More and more U.S. States are following Alabama's lead, and re-instituting cursive writing instruction for school kids. The skill is looping back into style in schools across the country after a generation of students raised on keyboarding, texting and printing out letters longhand. Alabama and Louisiana passed laws in 2016 mandating cursive proficiency in public schools, the latest of 14 states to require cursive. And last fall, the 1.1 million-student New York City school system encouraged teaching cursive to students in the third grade.

If Pets Had Thumbs

Mar 4, 2017
Mindy Norton

There are holidays for a lot of important occasions, but there are a few light-hearted days on the calendar, as well.  At the beginning of every March, we can celebrate our imagination with "If Pets Had Thumbs" Day!

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Alabama linebacker Reuben Foster has been sent home from the NFL combine, according to sources including the Associated Press. The Dick Butkus Award winner reportedly had an heated argument with a doctor before interviews with the teams were to begin. Foster suffered injuries toward the end of his career with the Alabama Crimson Tide, including surgery on his rotator cuff. That operation was to have kept him out of on-field drills at the combine. Foster is widely considered the best inside linebacker coming out of college, with five sacks and over one hundred tackles.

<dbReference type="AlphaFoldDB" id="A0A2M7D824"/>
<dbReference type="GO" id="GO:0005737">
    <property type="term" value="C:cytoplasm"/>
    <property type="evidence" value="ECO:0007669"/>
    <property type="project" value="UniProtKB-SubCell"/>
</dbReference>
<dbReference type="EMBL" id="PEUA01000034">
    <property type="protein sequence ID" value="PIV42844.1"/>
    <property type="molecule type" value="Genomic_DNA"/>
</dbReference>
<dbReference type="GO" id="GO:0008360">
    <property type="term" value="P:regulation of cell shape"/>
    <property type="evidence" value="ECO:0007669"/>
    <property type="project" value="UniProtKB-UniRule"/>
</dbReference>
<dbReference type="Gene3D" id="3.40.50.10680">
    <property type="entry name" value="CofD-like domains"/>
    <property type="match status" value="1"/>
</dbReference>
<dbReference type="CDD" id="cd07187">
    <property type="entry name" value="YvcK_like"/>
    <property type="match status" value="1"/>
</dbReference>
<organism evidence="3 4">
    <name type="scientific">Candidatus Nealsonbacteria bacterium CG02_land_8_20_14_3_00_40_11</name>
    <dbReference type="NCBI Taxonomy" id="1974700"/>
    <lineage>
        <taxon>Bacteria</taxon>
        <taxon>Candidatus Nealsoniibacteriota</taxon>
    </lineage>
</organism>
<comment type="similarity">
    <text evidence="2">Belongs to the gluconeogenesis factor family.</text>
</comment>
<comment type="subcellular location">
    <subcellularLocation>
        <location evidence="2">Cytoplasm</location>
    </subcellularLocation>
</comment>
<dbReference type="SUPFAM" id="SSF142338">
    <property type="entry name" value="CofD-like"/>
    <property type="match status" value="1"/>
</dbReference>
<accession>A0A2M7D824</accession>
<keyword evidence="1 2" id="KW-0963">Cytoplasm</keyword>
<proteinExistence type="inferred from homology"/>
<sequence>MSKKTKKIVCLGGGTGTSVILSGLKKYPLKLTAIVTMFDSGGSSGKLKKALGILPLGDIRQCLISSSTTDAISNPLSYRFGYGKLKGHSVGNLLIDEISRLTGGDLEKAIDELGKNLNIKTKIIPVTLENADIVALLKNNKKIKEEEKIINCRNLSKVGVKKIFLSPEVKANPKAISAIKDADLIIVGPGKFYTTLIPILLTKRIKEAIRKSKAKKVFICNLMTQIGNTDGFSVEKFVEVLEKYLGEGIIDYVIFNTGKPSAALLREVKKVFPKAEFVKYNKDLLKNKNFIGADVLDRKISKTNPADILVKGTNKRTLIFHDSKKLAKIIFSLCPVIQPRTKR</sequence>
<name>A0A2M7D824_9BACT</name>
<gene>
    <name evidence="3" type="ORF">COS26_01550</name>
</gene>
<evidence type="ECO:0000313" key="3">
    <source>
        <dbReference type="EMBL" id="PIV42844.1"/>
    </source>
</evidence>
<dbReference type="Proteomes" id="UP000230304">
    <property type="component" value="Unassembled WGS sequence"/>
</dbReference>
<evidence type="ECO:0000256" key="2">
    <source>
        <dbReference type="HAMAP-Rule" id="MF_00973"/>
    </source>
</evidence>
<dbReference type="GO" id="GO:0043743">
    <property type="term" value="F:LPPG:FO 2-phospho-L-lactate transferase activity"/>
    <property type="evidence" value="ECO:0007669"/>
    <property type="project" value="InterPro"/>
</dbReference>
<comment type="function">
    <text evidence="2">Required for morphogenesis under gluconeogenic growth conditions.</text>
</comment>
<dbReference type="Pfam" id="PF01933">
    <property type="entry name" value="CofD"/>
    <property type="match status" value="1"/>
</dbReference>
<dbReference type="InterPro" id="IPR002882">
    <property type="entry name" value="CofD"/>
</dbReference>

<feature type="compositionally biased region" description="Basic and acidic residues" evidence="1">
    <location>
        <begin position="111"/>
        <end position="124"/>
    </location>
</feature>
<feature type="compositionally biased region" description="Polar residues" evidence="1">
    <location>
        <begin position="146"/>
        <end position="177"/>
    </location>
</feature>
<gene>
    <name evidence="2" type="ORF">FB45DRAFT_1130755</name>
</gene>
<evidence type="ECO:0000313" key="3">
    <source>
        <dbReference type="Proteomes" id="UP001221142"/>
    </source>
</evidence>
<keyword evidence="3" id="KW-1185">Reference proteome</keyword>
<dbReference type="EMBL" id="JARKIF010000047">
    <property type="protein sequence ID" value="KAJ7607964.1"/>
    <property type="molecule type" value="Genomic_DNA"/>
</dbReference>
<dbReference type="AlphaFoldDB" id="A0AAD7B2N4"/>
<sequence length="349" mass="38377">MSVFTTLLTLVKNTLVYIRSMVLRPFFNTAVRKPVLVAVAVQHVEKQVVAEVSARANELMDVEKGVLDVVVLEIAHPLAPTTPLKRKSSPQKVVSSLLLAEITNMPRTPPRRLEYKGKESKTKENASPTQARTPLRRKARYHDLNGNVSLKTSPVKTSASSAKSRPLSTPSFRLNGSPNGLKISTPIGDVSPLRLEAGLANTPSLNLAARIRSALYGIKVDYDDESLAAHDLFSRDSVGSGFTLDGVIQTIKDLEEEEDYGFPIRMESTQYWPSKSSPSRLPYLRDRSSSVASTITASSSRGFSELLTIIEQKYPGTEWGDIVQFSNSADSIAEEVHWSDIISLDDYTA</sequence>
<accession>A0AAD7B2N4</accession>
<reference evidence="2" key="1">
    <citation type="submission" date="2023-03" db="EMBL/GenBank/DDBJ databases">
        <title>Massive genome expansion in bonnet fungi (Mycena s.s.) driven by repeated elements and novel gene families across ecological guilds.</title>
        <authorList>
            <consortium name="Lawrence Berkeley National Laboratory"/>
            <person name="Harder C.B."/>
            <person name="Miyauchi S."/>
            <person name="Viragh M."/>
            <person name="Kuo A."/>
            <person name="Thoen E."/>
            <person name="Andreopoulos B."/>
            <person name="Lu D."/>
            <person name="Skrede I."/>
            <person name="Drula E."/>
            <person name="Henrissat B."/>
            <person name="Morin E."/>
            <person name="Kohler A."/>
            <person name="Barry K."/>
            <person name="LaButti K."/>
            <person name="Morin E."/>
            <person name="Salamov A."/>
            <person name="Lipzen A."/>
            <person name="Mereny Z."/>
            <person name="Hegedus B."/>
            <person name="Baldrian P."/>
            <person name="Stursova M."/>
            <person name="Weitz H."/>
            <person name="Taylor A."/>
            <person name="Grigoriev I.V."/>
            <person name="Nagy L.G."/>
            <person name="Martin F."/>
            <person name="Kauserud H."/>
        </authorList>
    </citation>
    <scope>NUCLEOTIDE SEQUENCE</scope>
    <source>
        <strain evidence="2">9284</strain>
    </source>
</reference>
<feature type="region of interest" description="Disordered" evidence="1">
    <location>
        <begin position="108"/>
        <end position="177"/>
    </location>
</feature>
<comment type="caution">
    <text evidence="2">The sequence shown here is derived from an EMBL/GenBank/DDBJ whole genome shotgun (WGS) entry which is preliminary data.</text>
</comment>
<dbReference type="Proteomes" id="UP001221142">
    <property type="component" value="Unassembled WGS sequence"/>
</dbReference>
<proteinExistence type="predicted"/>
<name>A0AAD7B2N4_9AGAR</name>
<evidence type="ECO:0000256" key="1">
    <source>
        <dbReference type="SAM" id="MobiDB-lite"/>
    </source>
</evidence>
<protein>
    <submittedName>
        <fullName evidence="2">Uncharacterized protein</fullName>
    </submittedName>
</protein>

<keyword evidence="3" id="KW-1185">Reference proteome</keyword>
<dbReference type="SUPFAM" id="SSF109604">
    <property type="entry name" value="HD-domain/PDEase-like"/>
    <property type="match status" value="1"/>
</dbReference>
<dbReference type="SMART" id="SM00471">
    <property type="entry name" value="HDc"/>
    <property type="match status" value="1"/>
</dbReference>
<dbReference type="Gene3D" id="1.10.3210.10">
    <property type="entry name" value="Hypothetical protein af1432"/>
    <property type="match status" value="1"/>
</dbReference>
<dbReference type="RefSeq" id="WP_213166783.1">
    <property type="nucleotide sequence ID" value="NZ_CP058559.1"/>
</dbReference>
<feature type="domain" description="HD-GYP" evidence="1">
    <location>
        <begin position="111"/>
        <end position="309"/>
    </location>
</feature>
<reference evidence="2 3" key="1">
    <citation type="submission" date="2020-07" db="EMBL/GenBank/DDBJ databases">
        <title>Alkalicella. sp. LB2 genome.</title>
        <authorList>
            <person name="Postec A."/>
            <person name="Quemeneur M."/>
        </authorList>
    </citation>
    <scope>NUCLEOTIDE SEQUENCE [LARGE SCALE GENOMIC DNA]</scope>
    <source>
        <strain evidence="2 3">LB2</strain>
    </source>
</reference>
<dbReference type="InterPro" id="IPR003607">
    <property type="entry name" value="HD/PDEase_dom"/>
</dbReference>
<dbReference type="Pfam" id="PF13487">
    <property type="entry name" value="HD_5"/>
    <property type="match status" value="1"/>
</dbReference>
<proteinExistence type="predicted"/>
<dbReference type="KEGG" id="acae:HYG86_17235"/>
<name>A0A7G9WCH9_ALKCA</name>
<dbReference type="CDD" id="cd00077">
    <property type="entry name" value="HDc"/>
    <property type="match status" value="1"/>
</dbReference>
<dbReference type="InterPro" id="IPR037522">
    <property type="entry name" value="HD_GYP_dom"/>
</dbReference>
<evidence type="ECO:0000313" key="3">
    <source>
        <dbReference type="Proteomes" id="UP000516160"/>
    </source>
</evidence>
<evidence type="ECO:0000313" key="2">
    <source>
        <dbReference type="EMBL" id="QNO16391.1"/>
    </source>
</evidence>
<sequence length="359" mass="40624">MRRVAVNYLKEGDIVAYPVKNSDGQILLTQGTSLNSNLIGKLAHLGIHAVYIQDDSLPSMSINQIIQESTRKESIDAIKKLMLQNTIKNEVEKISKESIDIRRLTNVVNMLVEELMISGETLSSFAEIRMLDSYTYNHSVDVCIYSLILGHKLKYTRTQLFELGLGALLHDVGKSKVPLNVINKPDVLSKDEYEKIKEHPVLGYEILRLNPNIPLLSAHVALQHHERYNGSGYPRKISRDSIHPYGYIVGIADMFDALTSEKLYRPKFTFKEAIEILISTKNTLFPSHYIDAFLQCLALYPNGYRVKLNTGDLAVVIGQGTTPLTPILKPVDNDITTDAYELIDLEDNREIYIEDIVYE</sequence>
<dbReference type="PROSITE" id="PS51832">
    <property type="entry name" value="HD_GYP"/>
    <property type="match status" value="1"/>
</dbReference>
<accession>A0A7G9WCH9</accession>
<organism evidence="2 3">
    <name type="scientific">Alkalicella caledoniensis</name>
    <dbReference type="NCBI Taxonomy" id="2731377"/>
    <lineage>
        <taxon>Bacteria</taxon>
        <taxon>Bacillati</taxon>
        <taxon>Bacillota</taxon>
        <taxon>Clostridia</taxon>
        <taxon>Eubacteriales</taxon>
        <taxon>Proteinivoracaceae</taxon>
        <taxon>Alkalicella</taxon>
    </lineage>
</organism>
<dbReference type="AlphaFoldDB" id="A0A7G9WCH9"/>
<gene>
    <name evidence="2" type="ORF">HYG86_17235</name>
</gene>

State contracts for the high-profile lawyers on both sides of an impeachment investigation are being extended amid the possibility of the probe resuming.   

 The Legislative Contract Review Committee approved the contracts this week.

"Can we talk?"

Mar 3, 2017

Workers at the Federal Courthouse in Tuscaloosa are expected to see a familiar sight today. Protesters carried signs up and down the sidewalk along University Boulevard. They have one message and one man to whom they want that message delivered. APR’s Pat Duggins hit the streets…

Even after organizing two protest marches, the megaphone still takes getting used to…

APR News Director Pat Duggins shot this video as demonstrators marched up and down the sidewalk past Tuscaloosa's Federal Courthouse. They want a town hall meeting with Senator Richard Shelby on questions ranging from Donald Trump to the Affordable Care Act.

Fast food workers and civil rights groups are appealing the dismissal of a lawsuit challenging an Alabama state law blocking the city of Birmingham's plans to raise the minimum wage.

The plaintiffs appealed to the 11th U.S. Circuit Court of Appeals yesterday.